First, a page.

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PenPal News in Action

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Over the past few months, I have been working with Michael Bernstein at PenPal News to develop curriculum for PenPal Red/Blue, a six-week exchange where classrooms across the country are sharing and learning about election-year issues. I recently had the pleasure of spending the morning with a sixth grade class in Manhattan who has been participating in PenPal News Red/Blue. It was incredible to see the program come to life!

During my visit, students were learning about our economy and reading a piece called What America Does For Work. The group of students I observed decided to take notes on the article before responding to their penpal. Because the article presented two visuals, a few students decided to create T-Charts in their notebook to help them understand the data in the chart. I was overwhelmed with excitement when I saw the initiative they were taking! Students were able to compare and analyze the information to make important overarching observations about the change in jobs over time.

While the students were undoubtedly remarkable, I was most blown away by the teacher! When building curriculum for PenPal News we try to provide enough structure so that teachers feel comfortable, while at the same time leaving enough room for creativity so that teachers can make each lesson their own. The teacher I observed created two tools to help her students with PenPal News. Firstly, she created a protocol poster to provide students with a visual agenda and some simple rules to abide by when using the program (see below.) She also created a “Power Word List,” where she chooses powerful vocabulary from the article (which she has pre-read!) to preview with students so they begin the article feeling prepared.

I am so fortunate that I had an opportunity to observe this incredible class. Get into the classroom if you can…especially if you are developing an EdTech tool!

Make sure to check out PenPal News and take a look at our one-minute explainer videos to see how we take challenging issues and make them accessible for 12-18 year olds.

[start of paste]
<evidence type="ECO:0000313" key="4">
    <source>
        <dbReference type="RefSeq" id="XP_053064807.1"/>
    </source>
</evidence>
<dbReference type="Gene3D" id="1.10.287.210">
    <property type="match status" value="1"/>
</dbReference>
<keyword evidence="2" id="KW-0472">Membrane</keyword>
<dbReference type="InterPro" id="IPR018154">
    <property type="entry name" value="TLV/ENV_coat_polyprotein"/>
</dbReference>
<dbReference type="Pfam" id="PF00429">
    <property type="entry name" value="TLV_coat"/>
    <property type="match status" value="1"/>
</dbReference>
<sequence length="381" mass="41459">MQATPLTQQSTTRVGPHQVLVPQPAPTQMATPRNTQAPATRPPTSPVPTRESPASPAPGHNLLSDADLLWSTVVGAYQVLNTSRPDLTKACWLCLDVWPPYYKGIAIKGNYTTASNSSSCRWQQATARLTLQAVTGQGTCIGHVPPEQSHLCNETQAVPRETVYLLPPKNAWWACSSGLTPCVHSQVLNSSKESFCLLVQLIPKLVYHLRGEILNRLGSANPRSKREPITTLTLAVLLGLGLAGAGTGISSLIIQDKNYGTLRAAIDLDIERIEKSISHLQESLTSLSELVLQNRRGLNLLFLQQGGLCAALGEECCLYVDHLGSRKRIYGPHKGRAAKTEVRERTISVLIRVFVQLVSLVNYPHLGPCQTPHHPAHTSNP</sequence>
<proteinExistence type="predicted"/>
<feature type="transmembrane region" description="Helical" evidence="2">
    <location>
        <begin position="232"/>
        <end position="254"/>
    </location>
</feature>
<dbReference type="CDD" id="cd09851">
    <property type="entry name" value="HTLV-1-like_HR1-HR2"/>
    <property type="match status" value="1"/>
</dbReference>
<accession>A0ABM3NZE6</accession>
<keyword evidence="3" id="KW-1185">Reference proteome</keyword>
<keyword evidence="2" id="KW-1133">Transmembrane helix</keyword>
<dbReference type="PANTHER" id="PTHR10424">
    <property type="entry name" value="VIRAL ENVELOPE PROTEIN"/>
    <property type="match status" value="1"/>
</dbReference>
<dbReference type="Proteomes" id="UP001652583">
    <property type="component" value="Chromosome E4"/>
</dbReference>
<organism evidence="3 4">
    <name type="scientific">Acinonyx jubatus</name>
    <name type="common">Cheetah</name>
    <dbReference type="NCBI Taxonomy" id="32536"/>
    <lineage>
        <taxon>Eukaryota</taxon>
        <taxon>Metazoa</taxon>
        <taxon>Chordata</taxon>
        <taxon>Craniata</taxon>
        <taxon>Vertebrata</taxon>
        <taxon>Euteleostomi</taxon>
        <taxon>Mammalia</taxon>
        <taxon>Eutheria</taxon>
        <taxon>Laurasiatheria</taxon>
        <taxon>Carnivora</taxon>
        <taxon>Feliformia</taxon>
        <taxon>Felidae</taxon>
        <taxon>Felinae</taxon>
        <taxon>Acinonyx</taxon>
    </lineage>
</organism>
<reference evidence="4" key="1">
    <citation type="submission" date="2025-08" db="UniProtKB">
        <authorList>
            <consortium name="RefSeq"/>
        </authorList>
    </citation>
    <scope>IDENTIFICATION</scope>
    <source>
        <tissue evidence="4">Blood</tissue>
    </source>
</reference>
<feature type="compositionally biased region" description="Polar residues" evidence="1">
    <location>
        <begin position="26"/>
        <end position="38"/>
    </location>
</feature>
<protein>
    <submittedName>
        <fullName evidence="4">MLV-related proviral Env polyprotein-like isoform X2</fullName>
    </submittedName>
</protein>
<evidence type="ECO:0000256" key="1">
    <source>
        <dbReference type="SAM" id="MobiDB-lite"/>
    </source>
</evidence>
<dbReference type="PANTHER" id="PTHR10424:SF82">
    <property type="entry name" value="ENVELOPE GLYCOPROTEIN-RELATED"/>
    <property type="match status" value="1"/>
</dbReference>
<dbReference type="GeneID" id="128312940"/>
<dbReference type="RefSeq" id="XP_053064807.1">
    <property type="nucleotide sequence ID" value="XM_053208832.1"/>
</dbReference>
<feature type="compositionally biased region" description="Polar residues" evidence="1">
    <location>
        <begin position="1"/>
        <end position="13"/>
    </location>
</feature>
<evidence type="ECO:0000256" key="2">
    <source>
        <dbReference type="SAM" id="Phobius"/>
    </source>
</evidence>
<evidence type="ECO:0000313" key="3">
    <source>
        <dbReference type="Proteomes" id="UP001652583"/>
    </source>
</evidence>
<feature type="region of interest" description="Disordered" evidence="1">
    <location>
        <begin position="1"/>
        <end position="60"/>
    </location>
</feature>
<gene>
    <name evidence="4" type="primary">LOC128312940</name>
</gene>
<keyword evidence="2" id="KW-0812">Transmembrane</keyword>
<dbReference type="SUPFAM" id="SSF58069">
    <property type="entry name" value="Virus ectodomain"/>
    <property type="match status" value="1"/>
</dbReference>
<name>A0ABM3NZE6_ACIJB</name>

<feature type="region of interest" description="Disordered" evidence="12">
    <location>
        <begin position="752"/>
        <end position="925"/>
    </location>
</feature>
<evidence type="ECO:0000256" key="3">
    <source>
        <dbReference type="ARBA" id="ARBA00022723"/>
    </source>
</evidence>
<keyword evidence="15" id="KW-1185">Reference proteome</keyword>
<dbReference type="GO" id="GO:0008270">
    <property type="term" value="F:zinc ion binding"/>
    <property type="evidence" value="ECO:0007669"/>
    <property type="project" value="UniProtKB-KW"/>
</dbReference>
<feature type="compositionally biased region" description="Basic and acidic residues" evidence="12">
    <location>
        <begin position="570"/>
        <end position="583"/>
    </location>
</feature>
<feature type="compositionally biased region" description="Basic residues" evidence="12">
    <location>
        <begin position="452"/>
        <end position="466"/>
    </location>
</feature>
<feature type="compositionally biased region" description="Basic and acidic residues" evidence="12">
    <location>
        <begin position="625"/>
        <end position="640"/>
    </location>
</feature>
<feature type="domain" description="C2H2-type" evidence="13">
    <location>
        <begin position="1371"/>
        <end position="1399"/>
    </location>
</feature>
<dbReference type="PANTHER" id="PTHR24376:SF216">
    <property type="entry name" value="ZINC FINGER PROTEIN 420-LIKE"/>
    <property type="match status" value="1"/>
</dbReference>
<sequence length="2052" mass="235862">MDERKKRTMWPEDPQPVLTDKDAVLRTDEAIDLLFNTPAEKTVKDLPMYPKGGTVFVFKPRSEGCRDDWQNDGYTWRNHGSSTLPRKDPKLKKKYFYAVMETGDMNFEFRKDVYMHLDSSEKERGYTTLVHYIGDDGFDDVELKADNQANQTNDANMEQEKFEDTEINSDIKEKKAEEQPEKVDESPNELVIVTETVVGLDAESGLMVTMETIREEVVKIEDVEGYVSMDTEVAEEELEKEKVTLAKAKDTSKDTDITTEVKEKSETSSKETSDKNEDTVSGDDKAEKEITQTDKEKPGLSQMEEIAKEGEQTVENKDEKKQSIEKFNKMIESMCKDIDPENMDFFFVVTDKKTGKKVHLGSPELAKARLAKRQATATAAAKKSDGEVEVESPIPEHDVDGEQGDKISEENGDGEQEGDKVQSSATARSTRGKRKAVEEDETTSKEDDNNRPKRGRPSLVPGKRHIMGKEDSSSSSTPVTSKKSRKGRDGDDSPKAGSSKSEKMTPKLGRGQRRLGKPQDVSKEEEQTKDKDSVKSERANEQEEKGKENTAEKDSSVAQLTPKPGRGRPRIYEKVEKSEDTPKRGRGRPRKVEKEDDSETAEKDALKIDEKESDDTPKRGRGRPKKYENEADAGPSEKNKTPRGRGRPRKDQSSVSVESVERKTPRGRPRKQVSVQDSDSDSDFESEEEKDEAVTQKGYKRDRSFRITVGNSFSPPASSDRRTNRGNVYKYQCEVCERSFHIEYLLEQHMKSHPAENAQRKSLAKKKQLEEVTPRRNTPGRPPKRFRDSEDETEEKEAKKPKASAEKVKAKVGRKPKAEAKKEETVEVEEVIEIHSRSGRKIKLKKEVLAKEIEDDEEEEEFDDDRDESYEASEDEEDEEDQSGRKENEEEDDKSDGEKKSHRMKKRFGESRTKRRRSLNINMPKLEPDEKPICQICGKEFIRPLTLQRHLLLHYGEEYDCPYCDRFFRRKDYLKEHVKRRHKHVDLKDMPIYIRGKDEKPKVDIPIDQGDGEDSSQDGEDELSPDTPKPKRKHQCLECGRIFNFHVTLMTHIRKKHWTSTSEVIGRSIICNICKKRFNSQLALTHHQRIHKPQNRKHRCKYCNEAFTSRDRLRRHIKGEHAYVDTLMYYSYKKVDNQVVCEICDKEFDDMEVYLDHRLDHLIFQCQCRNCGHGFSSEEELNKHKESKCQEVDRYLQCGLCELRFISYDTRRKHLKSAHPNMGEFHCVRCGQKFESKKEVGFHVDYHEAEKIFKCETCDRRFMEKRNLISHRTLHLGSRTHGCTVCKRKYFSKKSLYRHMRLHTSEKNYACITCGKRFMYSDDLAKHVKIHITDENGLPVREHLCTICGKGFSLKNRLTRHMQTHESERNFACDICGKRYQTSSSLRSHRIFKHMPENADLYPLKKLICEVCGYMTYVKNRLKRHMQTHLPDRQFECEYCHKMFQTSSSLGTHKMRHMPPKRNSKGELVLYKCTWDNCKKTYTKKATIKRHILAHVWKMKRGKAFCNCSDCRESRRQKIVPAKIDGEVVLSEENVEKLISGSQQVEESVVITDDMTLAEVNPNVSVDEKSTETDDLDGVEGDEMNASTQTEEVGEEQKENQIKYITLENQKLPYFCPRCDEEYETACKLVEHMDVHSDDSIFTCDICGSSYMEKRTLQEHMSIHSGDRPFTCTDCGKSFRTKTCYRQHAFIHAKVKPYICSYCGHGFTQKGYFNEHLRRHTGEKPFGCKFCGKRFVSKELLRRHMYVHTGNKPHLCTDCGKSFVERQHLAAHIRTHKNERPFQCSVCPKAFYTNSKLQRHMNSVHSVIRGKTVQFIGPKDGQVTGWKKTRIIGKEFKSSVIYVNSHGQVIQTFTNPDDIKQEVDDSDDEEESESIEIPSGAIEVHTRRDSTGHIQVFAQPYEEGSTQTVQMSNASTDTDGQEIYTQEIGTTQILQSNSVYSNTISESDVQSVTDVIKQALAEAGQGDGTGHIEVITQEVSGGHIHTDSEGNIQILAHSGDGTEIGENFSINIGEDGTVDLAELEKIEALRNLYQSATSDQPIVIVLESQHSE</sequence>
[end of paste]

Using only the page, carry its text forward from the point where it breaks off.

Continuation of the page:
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Citelighter: Storing, Sharing and Organizing Your Education and Research

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I recently began working with the team at Citelighter, a startup that supports learners in storing, sharing and organizing their education and research for free. Citelighter is currently being used in 1500 schools worldwide. Initially the tool was developed with higher education in mind, but an increasing amount of middle and high school teachers have been using Citelighter to support younger learners.

As a K-12 special education teacher, tutor and instructional coach my major focus is on making learning accessible for all students. I am always looking for ways to minimize the distractions and keep things organized in order to maximize student independence.  Citelighter allows learners to highlight and cite texts online with ease but I was initially drawn to the tool because of its natural relationship with differentiation in the classroom. There are so many possibilities for using Citelighter to tailor research projects to student strengths and weaknesses.

The team at Citelighter is unique because their mission first and foremost is truly to support the learner. They have a passion for talking to teachers to find out what we really need. Our goal is to make Citelighter a tool that is focused around the learner and the best way to do this is through getting feedback from the user so if you are out there using Citelighter, feel free to reach out to say hello, ask a question or share a story! Stay tuned for more ideas about how to use Citelighter to support the needs of all learners.

Glad to be back,

Marisa

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Peer Pressure Hits the Adult World: Why Not Use Blackboard…Everyone’s Doing It?

 

Isn’t it odd how we are constantly teaching tweens and teens about peer pressure, yet in our adult years we sometimes find ourselves unable to resist it? I had my most recent experience with peer pressure while becoming an adjunct lecturer for the summer. I will be teaching a graduate course on Inclusion for Students with Disabilities In General Education. Teaching teachers is the most inspiring experience. You have the opportunity to model all of the things you hope they will go off and embody with their students: high engagement, rich resources, collaboration, student-centered learning and more!